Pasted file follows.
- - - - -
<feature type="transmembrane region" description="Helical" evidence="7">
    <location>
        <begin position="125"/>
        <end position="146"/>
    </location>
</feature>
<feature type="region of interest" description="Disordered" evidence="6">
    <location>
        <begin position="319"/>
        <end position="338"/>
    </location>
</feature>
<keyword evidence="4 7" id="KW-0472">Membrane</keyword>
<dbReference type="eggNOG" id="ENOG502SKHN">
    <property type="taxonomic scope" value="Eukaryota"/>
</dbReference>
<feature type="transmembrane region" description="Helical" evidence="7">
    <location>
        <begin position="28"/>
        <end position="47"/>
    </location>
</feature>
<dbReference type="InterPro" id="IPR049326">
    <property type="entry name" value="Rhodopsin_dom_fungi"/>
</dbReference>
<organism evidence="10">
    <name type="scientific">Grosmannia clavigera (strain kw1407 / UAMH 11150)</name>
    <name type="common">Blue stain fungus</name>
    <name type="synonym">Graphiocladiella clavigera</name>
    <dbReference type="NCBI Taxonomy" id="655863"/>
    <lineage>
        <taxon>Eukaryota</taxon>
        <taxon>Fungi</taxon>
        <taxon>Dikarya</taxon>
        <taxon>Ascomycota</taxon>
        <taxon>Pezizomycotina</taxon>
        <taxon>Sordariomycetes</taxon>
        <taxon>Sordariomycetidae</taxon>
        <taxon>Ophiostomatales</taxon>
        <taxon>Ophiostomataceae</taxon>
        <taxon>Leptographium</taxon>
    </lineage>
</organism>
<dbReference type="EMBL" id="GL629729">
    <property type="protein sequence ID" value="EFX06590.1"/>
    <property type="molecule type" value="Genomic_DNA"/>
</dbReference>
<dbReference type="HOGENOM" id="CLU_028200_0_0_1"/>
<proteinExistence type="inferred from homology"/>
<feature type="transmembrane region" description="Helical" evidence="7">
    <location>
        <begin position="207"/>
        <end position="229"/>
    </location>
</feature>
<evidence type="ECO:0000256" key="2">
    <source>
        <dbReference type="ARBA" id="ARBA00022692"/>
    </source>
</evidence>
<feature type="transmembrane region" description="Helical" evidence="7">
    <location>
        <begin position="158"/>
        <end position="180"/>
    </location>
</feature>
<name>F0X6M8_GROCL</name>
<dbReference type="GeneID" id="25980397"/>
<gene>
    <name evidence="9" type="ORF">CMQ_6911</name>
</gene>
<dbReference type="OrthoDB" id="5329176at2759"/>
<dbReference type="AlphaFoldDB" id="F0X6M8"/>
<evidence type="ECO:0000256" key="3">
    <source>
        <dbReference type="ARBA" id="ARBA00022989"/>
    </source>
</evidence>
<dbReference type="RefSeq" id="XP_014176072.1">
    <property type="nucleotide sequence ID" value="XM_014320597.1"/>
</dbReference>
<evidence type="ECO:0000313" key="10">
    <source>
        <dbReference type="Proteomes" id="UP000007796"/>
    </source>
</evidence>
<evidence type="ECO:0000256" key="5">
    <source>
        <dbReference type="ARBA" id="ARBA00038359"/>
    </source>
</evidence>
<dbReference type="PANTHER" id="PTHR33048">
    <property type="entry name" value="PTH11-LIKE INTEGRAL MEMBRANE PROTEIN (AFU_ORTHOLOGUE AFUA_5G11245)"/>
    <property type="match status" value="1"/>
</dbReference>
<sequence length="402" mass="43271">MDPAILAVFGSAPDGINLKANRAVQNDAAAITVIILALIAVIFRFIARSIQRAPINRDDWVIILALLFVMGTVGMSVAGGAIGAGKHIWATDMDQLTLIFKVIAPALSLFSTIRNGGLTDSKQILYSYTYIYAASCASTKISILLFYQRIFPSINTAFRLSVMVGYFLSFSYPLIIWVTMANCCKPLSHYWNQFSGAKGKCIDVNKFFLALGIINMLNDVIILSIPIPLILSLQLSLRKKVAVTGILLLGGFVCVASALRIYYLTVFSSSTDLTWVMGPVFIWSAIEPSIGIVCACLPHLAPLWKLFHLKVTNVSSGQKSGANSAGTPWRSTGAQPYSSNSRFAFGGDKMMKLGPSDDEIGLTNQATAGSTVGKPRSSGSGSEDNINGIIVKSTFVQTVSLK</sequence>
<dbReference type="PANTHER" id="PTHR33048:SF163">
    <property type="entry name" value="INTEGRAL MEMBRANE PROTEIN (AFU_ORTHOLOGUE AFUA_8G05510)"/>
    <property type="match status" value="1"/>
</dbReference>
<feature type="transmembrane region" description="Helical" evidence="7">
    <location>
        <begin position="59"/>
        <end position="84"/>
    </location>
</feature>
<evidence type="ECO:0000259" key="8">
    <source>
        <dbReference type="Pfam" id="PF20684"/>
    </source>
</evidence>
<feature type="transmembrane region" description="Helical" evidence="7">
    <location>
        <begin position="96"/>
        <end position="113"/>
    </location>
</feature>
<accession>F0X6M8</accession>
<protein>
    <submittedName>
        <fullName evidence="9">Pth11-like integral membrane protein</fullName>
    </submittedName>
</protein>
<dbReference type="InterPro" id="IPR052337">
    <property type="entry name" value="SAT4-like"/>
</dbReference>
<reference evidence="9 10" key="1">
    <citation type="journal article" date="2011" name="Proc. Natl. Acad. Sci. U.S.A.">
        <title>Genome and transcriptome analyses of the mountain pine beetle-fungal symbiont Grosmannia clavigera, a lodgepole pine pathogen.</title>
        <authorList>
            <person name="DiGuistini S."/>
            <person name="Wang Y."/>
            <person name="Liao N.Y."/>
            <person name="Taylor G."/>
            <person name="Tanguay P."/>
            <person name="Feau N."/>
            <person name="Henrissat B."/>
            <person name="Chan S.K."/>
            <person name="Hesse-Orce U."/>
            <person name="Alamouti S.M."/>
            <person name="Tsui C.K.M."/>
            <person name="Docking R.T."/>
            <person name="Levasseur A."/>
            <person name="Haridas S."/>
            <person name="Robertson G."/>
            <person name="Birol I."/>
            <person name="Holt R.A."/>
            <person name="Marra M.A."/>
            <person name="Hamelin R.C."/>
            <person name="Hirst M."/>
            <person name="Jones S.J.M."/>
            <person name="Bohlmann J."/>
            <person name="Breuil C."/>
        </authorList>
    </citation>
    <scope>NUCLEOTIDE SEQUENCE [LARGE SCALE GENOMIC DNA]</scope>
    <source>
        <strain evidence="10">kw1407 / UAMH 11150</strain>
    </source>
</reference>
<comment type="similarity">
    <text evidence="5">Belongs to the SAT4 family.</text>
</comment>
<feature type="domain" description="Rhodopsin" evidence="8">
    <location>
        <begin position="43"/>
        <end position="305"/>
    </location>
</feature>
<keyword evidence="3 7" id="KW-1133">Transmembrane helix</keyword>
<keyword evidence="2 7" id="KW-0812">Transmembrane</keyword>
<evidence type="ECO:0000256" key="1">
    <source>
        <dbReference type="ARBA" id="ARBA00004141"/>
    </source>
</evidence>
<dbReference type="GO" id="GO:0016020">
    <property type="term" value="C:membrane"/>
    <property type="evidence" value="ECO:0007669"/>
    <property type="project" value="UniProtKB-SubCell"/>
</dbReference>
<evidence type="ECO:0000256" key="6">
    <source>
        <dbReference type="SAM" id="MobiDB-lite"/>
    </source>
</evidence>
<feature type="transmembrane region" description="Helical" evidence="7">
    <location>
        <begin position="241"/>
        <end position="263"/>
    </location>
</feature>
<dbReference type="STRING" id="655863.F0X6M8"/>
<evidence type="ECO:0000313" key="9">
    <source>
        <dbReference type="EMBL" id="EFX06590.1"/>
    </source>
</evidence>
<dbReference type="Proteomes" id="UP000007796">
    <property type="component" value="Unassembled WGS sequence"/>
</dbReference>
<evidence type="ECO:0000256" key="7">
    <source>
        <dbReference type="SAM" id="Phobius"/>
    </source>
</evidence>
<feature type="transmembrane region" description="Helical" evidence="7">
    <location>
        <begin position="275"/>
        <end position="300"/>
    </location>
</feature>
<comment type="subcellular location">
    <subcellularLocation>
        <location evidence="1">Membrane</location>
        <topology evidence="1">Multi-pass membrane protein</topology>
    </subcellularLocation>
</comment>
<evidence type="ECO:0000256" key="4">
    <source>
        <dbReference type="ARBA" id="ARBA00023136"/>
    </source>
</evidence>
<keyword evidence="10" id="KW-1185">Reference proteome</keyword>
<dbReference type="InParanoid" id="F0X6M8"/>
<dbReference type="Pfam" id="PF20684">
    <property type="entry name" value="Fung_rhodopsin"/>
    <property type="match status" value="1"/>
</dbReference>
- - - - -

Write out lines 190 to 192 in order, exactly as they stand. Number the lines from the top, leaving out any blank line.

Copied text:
        <end position="263"/>
    </location>
</feature>